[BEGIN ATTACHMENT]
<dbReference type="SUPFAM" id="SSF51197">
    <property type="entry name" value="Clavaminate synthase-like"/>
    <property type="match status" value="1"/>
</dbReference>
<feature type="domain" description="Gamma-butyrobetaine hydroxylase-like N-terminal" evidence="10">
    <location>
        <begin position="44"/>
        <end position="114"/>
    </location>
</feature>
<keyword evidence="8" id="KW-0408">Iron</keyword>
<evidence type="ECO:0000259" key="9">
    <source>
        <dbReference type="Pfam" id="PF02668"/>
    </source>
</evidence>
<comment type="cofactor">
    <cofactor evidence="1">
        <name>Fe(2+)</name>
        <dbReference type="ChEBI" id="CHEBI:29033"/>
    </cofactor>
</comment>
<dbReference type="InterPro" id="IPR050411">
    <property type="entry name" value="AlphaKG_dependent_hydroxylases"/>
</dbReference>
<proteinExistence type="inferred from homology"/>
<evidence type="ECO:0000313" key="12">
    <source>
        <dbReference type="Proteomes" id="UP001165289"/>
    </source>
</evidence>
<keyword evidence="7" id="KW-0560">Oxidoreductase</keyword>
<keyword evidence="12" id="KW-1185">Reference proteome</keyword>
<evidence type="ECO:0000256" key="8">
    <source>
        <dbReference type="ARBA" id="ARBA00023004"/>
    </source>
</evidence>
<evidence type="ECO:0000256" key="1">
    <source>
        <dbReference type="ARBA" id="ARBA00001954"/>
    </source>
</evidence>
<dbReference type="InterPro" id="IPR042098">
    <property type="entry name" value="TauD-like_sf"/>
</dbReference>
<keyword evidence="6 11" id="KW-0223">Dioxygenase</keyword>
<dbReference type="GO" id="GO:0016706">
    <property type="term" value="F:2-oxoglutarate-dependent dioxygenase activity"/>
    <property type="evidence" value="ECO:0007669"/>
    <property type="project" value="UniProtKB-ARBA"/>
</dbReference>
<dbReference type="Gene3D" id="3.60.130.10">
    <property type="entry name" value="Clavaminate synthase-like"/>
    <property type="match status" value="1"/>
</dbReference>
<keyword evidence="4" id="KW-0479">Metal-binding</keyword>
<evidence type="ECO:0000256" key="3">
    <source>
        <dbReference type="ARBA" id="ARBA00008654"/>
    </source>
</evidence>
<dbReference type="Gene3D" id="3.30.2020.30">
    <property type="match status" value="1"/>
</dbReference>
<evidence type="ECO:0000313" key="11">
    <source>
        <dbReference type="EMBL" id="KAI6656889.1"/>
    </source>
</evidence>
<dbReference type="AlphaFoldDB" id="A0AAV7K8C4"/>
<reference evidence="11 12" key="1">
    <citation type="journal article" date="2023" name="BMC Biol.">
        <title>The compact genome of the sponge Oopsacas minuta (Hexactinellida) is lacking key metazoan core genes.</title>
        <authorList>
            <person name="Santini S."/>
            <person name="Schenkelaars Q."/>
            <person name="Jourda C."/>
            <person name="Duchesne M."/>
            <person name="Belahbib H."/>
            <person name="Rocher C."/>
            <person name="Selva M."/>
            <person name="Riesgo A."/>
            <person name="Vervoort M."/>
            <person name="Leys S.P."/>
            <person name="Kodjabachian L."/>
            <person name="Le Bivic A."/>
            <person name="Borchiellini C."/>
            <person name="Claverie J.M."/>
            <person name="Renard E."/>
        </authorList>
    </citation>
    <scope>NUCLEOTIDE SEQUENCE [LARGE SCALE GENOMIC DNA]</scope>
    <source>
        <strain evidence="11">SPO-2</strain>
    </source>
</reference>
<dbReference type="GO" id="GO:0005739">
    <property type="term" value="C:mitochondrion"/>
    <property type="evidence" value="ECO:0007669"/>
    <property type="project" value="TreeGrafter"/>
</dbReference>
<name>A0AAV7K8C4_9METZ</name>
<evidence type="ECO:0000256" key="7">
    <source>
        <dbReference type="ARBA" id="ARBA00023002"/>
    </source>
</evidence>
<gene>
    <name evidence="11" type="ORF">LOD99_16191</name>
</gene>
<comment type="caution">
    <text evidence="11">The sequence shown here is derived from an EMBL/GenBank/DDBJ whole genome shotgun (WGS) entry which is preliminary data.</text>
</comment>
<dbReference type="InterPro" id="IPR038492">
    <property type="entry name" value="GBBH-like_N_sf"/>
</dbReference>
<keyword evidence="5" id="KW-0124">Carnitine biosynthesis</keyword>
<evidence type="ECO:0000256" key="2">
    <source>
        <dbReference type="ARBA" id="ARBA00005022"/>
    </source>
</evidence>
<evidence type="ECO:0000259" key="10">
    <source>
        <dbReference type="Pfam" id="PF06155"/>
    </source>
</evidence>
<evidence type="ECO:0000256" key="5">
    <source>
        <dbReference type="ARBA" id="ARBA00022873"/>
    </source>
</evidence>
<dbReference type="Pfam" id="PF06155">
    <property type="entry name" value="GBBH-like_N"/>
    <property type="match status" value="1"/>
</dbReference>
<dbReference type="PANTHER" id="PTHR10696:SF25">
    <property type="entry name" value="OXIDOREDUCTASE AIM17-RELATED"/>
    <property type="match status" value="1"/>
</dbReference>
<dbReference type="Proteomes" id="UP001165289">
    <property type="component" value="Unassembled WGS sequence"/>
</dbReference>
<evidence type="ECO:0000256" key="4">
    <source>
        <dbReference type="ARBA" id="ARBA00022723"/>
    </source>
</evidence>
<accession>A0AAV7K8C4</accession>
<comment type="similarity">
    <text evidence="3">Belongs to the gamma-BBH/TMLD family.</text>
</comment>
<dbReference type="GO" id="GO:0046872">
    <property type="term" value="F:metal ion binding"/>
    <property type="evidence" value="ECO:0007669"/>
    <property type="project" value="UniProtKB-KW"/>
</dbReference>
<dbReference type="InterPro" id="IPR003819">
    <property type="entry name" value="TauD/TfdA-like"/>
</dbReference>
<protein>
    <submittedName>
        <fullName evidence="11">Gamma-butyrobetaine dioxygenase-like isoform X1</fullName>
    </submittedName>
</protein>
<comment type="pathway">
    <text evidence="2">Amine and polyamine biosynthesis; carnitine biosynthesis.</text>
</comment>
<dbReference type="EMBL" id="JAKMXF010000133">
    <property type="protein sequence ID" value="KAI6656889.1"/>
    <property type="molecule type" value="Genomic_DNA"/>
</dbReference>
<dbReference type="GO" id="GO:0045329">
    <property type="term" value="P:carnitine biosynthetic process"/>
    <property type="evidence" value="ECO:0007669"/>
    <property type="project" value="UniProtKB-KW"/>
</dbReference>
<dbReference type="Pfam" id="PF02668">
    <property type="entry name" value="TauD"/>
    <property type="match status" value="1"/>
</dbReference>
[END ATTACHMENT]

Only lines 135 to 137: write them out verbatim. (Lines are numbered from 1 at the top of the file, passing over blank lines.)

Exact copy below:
    <property type="entry name" value="GBBH-like_N"/>
    <property type="match status" value="1"/>
</dbReference>